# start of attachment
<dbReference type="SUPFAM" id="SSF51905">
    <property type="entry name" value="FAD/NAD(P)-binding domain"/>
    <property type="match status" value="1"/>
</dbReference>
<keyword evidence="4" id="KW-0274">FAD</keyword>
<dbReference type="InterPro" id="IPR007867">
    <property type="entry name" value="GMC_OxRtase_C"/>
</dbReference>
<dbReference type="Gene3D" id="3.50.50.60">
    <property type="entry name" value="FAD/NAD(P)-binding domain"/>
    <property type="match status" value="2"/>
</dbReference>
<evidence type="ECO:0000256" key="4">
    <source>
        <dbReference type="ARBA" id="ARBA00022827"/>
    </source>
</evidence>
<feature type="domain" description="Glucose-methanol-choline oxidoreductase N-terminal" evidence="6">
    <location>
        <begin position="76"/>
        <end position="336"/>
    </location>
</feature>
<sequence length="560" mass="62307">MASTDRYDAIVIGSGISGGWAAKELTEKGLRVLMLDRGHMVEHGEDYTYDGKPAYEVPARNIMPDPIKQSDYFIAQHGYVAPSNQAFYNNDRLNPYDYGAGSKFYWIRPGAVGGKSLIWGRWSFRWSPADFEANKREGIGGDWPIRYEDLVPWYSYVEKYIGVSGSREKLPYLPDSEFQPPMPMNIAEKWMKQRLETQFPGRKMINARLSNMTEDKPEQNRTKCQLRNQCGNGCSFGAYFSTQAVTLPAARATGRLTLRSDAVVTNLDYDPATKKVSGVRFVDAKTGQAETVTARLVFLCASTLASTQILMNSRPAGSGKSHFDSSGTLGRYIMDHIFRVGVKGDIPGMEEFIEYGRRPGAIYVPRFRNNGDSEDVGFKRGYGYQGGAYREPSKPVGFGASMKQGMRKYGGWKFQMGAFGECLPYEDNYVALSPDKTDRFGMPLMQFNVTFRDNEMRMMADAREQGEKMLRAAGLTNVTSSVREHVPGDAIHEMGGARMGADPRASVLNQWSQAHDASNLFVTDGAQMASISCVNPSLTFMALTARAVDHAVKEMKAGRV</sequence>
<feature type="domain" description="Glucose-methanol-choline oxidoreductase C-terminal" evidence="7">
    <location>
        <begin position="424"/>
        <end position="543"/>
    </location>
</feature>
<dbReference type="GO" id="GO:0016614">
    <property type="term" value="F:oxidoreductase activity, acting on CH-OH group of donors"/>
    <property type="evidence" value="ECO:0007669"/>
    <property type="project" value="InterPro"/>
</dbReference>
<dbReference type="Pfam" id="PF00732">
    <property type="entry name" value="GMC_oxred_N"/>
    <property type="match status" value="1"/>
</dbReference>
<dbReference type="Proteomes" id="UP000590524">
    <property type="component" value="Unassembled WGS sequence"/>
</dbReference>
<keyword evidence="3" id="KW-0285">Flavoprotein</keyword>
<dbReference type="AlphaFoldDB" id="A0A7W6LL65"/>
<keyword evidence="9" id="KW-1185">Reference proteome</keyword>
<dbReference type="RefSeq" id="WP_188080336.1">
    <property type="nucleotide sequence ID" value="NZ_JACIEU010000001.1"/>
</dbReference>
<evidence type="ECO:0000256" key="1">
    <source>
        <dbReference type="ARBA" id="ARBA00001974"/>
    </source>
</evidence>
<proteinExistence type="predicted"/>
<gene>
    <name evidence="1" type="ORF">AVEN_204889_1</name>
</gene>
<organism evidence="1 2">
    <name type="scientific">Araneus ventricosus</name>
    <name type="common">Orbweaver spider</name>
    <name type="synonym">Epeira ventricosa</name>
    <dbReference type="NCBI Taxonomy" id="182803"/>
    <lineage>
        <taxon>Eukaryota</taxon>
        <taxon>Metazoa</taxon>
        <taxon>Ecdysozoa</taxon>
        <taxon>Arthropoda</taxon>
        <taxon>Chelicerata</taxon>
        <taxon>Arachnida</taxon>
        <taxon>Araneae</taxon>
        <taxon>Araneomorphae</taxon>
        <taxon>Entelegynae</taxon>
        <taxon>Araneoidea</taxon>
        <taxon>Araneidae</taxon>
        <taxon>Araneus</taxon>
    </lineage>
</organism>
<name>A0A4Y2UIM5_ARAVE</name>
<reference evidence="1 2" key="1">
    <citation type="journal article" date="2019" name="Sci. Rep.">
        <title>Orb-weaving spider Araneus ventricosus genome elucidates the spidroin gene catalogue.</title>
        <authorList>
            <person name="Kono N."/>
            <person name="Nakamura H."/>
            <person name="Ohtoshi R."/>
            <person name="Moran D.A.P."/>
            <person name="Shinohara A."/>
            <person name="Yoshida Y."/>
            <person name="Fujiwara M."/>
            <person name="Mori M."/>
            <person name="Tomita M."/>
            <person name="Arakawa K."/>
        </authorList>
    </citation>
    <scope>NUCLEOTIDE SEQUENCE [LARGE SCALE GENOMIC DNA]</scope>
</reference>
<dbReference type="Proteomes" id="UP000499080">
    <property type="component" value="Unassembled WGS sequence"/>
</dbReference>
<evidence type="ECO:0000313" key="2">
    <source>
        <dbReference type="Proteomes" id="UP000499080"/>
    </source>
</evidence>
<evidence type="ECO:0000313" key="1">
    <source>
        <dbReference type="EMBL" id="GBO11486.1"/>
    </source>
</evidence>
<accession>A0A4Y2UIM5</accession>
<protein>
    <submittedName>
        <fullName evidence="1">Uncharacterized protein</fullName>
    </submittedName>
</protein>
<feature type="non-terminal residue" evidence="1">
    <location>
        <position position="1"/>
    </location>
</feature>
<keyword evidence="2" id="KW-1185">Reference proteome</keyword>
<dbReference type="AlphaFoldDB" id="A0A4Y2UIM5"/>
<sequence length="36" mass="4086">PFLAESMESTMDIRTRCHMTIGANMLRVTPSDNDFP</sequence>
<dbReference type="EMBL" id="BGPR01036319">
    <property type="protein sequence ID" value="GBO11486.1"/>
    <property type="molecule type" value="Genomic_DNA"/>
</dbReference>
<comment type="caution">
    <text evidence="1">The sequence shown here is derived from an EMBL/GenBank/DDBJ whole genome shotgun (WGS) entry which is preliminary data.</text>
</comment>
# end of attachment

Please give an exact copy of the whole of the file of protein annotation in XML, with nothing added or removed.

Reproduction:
<dbReference type="SUPFAM" id="SSF51905">
    <property type="entry name" value="FAD/NAD(P)-binding domain"/>
    <property type="match status" value="1"/>
</dbReference>
<keyword evidence="4" id="KW-0274">FAD</keyword>
<dbReference type="InterPro" id="IPR007867">
    <property type="entry name" value="GMC_OxRtase_C"/>
</dbReference>
<dbReference type="Gene3D" id="3.50.50.60">
    <property type="entry name" value="FAD/NAD(P)-binding domain"/>
    <property type="match status" value="2"/>
</dbReference>
<evidence type="ECO:0000256" key="4">
    <source>
        <dbReference type="ARBA" id="ARBA00022827"/>
    </source>
</evidence>
<feature type="domain" description="Glucose-methanol-choline oxidoreductase N-terminal" evidence="6">
    <location>
        <begin position="76"/>
        <end position="336"/>
    </location>
</feature>
<sequence length="560" mass="62307">MASTDRYDAIVIGSGISGGWAAKELTEKGLRVLMLDRGHMVEHGEDYTYDGKPAYEVPARNIMPDPIKQSDYFIAQHGYVAPSNQAFYNNDRLNPYDYGAGSKFYWIRPGAVGGKSLIWGRWSFRWSPADFEANKREGIGGDWPIRYEDLVPWYSYVEKYIGVSGSREKLPYLPDSEFQPPMPMNIAEKWMKQRLETQFPGRKMINARLSNMTEDKPEQNRTKCQLRNQCGNGCSFGAYFSTQAVTLPAARATGRLTLRSDAVVTNLDYDPATKKVSGVRFVDAKTGQAETVTARLVFLCASTLASTQILMNSRPAGSGKSHFDSSGTLGRYIMDHIFRVGVKGDIPGMEEFIEYGRRPGAIYVPRFRNNGDSEDVGFKRGYGYQGGAYREPSKPVGFGASMKQGMRKYGGWKFQMGAFGECLPYEDNYVALSPDKTDRFGMPLMQFNVTFRDNEMRMMADAREQGEKMLRAAGLTNVTSSVREHVPGDAIHEMGGARMGADPRASVLNQWSQAHDASNLFVTDGAQMASISCVNPSLTFMALTARAVDHAVKEMKAGRV</sequence>
<feature type="domain" description="Glucose-methanol-choline oxidoreductase C-terminal" evidence="7">
    <location>
        <begin position="424"/>
        <end position="543"/>
    </location>
</feature>
<dbReference type="GO" id="GO:0016614">
    <property type="term" value="F:oxidoreductase activity, acting on CH-OH group of donors"/>
    <property type="evidence" value="ECO:0007669"/>
    <property type="project" value="InterPro"/>
</dbReference>
<dbReference type="Pfam" id="PF00732">
    <property type="entry name" value="GMC_oxred_N"/>
    <property type="match status" value="1"/>
</dbReference>
<dbReference type="Proteomes" id="UP000590524">
    <property type="component" value="Unassembled WGS sequence"/>
</dbReference>
<keyword evidence="3" id="KW-0285">Flavoprotein</keyword>
<dbReference type="AlphaFoldDB" id="A0A7W6LL65"/>
<keyword evidence="9" id="KW-1185">Reference proteome</keyword>
<dbReference type="RefSeq" id="WP_188080336.1">
    <property type="nucleotide sequence ID" value="NZ_JACIEU010000001.1"/>
</dbReference>
<evidence type="ECO:0000256" key="1">
    <source>
        <dbReference type="ARBA" id="ARBA00001974"/>
    </source>
</evidence>
<proteinExistence type="predicted"/>
<gene>
    <name evidence="1" type="ORF">AVEN_204889_1</name>
</gene>
<organism evidence="1 2">
    <name type="scientific">Araneus ventricosus</name>
    <name type="common">Orbweaver spider</name>
    <name type="synonym">Epeira ventricosa</name>
    <dbReference type="NCBI Taxonomy" id="182803"/>
    <lineage>
        <taxon>Eukaryota</taxon>
        <taxon>Metazoa</taxon>
        <taxon>Ecdysozoa</taxon>
        <taxon>Arthropoda</taxon>
        <taxon>Chelicerata</taxon>
        <taxon>Arachnida</taxon>
        <taxon>Araneae</taxon>
        <taxon>Araneomorphae</taxon>
        <taxon>Entelegynae</taxon>
        <taxon>Araneoidea</taxon>
        <taxon>Araneidae</taxon>
        <taxon>Araneus</taxon>
    </lineage>
</organism>
<name>A0A4Y2UIM5_ARAVE</name>
<reference evidence="1 2" key="1">
    <citation type="journal article" date="2019" name="Sci. Rep.">
        <title>Orb-weaving spider Araneus ventricosus genome elucidates the spidroin gene catalogue.</title>
        <authorList>
            <person name="Kono N."/>
            <person name="Nakamura H."/>
            <person name="Ohtoshi R."/>
            <person name="Moran D.A.P."/>
            <person name="Shinohara A."/>
            <person name="Yoshida Y."/>
            <person name="Fujiwara M."/>
            <person name="Mori M."/>
            <person name="Tomita M."/>
            <person name="Arakawa K."/>
        </authorList>
    </citation>
    <scope>NUCLEOTIDE SEQUENCE [LARGE SCALE GENOMIC DNA]</scope>
</reference>
<dbReference type="Proteomes" id="UP000499080">
    <property type="component" value="Unassembled WGS sequence"/>
</dbReference>
<evidence type="ECO:0000313" key="2">
    <source>
        <dbReference type="Proteomes" id="UP000499080"/>
    </source>
</evidence>
<evidence type="ECO:0000313" key="1">
    <source>
        <dbReference type="EMBL" id="GBO11486.1"/>
    </source>
</evidence>
<accession>A0A4Y2UIM5</accession>
<protein>
    <submittedName>
        <fullName evidence="1">Uncharacterized protein</fullName>
    </submittedName>
</protein>
<feature type="non-terminal residue" evidence="1">
    <location>
        <position position="1"/>
    </location>
</feature>
<keyword evidence="2" id="KW-1185">Reference proteome</keyword>
<dbReference type="AlphaFoldDB" id="A0A4Y2UIM5"/>
<sequence length="36" mass="4086">PFLAESMESTMDIRTRCHMTIGANMLRVTPSDNDFP</sequence>
<dbReference type="EMBL" id="BGPR01036319">
    <property type="protein sequence ID" value="GBO11486.1"/>
    <property type="molecule type" value="Genomic_DNA"/>
</dbReference>
<comment type="caution">
    <text evidence="1">The sequence shown here is derived from an EMBL/GenBank/DDBJ whole genome shotgun (WGS) entry which is preliminary data.</text>
</comment>